My Life at Age Twenty

Aerial view of the Presidio, San Francisco, California
San Francisco from the air.

During spring break at age twenty I hitch-hiked with Dimitri von Hagen from Seattle to San Francisco. As a junior at the University of Washington, I was taking not only ancient Latin and Greek, but also some economics courses. In the Spring Quarter I took a beginning French course in the basement of Parrington Hall.

Around the end of my junior year, my friend whose codename is "Aardvark" for reasons I cannot remember, introduced me to his co-worker Detlef Stark at the University Book Store. Detlef was a student in the English department and he was from Germany, so Aardvark assumed correctly that Detlef and I would hit it off. Detlef made some remark that caused me to quote for him two lines from Goethe's Faust: "Bin weder Fräulein weder schön, kann ungeleitet nach Hause gehn." ("Am neither miss nor beautiful, can walk home unaccompanied.") Detlef was delighted that I knew some literary German, and he sought help from me in improving his already perfect English. With his eager approval, over the next year I would often interrupt his talking and point out to him any Germanicism that he had uttered. For instance, one day he said that somebody was "only twenty _YEARS_ old", with emphasis on the word "years". I told Detlef that we do not speak that way in English. We would say that somebody was "only twenty years _OLD_" with emphasis on the "old". We would emphasize the "years" only if we were trying to distinguish the measurement of time from, say, months or days, as in, "Your brother is twenty YEARS old but my brother is twenty DAYS old." I also corrected Detlef when he wrote something down as "item Nr. 10". I mansplained or geeksplained to him that in America we use a Latin abbreviation and we write "item No. 10," where "No." stands for "Numero" in Latin, so that we are talking about "item 10 by number." Detlef was extremely glad to get about twenty of these corrections over the course of a year, and your humble "Besserwisser" pedant was glad to enlighten him.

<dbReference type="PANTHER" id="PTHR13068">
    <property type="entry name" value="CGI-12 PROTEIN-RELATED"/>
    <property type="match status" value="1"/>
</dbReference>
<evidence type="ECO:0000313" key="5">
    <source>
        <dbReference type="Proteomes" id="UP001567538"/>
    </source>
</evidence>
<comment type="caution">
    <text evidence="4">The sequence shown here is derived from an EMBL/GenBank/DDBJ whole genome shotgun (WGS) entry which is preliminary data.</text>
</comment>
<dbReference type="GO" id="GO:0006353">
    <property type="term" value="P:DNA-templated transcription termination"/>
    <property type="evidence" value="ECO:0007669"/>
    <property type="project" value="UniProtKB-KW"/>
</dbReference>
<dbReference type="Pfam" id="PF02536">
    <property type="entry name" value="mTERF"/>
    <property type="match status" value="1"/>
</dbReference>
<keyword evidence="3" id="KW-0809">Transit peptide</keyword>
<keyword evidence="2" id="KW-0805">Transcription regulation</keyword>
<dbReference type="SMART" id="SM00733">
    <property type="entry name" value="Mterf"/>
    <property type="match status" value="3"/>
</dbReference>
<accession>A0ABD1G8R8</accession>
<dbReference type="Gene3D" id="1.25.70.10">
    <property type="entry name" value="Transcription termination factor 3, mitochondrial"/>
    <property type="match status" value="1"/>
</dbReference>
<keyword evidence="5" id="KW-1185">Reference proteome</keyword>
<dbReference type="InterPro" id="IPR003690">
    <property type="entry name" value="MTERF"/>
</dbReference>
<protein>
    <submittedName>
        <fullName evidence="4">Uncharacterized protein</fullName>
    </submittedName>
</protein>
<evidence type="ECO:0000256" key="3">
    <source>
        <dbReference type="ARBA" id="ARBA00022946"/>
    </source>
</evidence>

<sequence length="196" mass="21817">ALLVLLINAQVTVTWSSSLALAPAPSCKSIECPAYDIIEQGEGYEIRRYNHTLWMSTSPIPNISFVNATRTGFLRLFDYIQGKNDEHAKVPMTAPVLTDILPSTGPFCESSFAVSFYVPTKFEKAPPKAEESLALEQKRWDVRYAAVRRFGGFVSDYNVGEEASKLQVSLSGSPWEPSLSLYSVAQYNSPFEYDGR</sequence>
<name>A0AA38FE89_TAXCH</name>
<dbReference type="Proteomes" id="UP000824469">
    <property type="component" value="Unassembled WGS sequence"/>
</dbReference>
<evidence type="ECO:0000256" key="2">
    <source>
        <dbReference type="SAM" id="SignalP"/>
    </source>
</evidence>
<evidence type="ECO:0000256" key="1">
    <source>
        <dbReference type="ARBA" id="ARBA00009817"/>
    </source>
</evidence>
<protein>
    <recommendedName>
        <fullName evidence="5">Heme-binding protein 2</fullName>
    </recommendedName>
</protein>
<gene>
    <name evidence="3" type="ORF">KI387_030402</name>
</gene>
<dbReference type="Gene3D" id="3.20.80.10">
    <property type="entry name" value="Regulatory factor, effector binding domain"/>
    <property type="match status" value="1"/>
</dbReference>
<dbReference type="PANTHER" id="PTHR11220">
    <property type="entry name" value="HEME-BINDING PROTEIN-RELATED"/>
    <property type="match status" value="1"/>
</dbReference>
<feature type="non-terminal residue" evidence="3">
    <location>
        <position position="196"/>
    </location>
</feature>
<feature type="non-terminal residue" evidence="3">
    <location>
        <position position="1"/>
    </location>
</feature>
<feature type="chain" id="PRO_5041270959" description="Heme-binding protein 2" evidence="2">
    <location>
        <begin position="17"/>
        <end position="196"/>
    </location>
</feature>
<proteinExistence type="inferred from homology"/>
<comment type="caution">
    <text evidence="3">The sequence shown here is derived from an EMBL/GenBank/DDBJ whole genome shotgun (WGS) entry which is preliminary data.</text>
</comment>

Detlef Stark told me that he was not happy with a course he took from the visiting scholar Colin Wilson of Great Britain, who had written the book The Outsider, which had made a strong impression on me because I was coming to the conclusion that I myself was very much an outsider to society. To me it seemed that a person might be a really good writer but not perform well in front of a class full of college students. I believe it was Detlef who gave me a copy in German of Der Steppenwolf by Hermann Hesse, which became one of my favorite books because I identified so strongly with Harry Haller, the protagonist of the book. I used the name of the female protagonist, Hermine, as the codename for a UW coed, a friend of my sister Anne (but they were both named Anne), who hung out a lot with me during my senior year in college, so much so that when I took Second Love to meet my grandmother Annie, thus revealing the presence of a Human-Bondage hetaira in my life, my birth-mother was said to exclaim, "What about [Hermine]?" When I reported this funny anecdote to Second Love, she made sure to accept an invitation to a party where she got to meet Hermine. Third Love, in turn, years later suddenly asked me, "Do you still love Melody (Second Love's imaginary name for herself)?" My hesitation with "Uh..." in response was enough for Third Love to go downtown in search of Second Love at a stock-brokerage where she presumably worked, and to state that she (Third Love) wanted to open an account, meanwhile looking all around in hopes of espying Second Love, who apparently was not apparent as a back-office employee. But when I found valuable coins and jewelry in Green Lake and sold them for enough money to buy some silver stocks and tried to call my broker, I was surprised when Second Love answered the telephone, because she had become the assistant to my stockbroker. We chitchatted about one of my two sisters both named Anne, whose baby had to return to the hospital with jaundice. Second Love assured me that jaundice was quite common in newborns.